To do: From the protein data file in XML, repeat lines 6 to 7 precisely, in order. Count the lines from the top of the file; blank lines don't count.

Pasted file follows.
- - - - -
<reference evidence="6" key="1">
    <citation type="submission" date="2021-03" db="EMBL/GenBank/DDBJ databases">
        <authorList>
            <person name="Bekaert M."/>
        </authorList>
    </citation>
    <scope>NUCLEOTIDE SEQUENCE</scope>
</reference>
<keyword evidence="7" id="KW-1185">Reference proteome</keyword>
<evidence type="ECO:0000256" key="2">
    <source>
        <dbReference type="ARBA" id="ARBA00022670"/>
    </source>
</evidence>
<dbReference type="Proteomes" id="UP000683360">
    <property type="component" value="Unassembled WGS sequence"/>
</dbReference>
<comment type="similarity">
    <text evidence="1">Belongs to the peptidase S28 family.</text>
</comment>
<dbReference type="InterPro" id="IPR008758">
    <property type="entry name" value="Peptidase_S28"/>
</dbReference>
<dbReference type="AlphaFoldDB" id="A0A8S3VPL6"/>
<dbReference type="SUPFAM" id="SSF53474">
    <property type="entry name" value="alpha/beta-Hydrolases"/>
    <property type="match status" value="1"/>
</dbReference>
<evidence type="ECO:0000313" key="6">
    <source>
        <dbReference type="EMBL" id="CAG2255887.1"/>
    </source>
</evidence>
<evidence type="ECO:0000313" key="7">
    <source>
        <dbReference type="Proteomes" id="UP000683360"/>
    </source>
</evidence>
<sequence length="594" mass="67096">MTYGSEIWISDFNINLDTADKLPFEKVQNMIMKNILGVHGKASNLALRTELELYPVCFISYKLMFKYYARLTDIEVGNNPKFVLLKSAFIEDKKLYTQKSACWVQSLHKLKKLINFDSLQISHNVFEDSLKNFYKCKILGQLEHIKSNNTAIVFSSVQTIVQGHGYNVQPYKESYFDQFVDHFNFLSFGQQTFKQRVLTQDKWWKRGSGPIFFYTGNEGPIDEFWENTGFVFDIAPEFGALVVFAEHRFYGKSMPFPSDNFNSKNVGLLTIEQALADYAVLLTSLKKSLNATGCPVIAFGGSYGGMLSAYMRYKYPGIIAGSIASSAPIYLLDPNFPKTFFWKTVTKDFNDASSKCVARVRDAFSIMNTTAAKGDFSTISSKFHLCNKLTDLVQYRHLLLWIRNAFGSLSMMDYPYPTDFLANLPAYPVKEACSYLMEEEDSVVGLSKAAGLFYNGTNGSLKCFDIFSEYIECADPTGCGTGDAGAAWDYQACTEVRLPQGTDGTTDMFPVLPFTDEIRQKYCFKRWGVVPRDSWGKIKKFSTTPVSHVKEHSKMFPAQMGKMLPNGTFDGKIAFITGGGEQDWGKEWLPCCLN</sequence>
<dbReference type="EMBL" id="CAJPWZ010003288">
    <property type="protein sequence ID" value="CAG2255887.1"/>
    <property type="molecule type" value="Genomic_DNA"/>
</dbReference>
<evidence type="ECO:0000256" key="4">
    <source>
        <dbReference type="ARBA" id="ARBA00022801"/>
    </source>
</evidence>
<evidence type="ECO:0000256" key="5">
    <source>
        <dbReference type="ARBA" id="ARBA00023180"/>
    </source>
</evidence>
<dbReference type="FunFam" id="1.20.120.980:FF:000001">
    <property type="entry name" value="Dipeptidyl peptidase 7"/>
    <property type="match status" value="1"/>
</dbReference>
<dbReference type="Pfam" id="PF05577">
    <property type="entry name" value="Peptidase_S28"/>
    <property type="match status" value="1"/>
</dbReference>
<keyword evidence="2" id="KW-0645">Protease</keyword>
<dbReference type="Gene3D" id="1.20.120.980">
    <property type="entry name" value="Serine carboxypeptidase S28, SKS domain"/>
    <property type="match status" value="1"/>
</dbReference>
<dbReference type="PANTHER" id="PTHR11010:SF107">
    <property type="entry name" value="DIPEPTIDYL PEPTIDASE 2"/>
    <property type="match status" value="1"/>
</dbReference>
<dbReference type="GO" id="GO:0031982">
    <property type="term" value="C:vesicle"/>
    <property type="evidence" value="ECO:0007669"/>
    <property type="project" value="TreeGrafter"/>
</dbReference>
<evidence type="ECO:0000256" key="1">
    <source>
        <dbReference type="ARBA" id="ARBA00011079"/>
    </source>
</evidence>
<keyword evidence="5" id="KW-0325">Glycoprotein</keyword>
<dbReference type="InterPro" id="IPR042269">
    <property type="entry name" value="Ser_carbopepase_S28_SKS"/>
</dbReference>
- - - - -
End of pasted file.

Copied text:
    </citation>
    <scope>NUCLEOTIDE SEQUENCE</scope>